I have an ActiveRecord model with a status column. When the model is saved with a status change I need to write to a history file the change of status and who was responsible for the change. I was thinking an after_save callback would work great, but I can't use the status_changed? dynamic method to determine that the history write is necessary to execute. I don't want to write to the history if the model is saved but the status wasn't changed. My only thought on handling it right now is to use an instance variable flag to determine if the after_save should execute. Any ideas?
This may have changed since the question was posted, but the after_save callback should have the
*_changed? dynamic methods available and set correctly:
class Order after_save :handle_status_changed, :if => :status_changed? end
class Order after_save :handle_status_changed def handle_status_changed return unless status_changed? ... end end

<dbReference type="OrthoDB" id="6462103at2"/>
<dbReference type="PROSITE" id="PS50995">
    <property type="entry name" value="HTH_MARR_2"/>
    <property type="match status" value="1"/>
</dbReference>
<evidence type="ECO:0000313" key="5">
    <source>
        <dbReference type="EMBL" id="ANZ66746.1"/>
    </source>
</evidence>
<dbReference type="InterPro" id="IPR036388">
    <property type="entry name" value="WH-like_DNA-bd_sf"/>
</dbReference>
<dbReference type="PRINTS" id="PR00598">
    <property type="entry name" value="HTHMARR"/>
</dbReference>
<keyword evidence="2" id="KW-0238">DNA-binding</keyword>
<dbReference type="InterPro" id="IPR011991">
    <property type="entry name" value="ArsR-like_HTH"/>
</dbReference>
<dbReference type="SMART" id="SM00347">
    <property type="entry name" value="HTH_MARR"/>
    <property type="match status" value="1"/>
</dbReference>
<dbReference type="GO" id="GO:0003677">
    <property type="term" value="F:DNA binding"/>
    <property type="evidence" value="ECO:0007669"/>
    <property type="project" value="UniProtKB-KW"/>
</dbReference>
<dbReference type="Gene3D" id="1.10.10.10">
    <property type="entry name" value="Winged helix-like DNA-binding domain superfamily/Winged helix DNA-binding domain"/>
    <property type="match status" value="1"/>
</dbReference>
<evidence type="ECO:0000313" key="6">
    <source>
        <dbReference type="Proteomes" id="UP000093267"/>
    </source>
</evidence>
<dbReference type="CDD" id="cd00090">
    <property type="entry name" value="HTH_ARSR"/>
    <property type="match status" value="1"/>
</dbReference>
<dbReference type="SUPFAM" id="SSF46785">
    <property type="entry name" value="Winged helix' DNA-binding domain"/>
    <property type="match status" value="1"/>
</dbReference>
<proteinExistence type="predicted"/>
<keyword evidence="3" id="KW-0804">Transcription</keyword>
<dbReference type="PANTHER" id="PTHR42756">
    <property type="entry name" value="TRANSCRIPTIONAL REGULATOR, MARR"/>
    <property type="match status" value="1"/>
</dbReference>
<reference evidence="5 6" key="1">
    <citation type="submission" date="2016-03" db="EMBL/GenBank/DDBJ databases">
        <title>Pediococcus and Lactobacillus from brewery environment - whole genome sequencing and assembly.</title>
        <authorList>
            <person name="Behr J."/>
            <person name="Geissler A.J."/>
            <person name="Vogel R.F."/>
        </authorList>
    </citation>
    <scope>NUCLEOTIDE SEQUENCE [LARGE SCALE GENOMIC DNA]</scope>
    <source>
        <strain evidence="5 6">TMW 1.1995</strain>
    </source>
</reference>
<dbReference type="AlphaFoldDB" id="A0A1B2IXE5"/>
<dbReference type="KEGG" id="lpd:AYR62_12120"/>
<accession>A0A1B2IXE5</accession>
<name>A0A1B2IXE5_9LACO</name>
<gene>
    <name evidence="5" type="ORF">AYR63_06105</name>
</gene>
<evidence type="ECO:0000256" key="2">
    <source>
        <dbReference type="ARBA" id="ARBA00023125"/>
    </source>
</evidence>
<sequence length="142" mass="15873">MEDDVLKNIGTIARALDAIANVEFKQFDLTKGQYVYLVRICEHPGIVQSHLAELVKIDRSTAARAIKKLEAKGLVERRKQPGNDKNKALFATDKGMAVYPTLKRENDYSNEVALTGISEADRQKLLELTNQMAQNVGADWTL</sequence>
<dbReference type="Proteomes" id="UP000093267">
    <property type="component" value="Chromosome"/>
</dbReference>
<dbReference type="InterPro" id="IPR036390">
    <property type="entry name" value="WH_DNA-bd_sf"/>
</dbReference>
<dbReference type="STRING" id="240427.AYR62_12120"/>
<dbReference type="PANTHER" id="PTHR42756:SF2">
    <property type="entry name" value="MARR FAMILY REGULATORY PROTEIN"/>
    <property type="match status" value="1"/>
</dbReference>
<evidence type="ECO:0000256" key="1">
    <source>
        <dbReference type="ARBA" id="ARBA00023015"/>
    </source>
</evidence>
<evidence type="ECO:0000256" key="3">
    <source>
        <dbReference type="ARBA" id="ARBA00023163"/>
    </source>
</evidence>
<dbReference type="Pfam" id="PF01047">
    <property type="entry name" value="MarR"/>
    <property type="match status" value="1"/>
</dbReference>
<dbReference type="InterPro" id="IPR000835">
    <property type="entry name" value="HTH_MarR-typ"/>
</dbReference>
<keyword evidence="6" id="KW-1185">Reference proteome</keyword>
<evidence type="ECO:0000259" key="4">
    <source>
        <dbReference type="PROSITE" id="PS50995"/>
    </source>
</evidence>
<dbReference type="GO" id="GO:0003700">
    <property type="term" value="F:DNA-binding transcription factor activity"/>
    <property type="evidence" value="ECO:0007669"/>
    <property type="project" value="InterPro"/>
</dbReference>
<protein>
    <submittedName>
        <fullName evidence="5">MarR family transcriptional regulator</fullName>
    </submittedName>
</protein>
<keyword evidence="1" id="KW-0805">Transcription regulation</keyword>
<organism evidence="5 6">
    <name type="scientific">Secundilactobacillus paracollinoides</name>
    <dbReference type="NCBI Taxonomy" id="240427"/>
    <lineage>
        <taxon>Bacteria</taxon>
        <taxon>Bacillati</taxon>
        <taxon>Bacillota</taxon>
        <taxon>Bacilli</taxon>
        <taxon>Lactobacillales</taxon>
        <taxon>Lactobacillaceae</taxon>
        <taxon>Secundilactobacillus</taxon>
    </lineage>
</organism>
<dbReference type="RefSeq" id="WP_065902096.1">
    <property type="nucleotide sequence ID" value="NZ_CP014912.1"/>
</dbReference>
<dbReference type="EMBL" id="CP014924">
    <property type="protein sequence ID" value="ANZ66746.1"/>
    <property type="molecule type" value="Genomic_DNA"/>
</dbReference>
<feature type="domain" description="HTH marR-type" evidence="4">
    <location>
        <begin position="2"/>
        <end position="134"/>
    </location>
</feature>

Works correctly for me w/ Rails 2.3.2.
I see two solutions:
Like you said: add a variable flag and run callback when it is set.
Run save_history after updating your record.
old_status = @record.status if @record.update\_attributes(params[:record]) save_history_here if old_status != @record.status flash[:notice] = "Successful!" ... else ... end
Has anyone not heard of database triggers? If you write an on_update database trigger on the database server, then every time a record gets updated, it will create a historical copy of the previous record's values in the associated audit table.
This is one of the main things I despise about Rails. It spends so much time trying to do everything for the developer that it fools developers into thinking that they have to follow such vulgar courses of action as writing specialized rails methods to do what the freaking database server already is fully capable of doing all by itself.
shakes head at Rails once again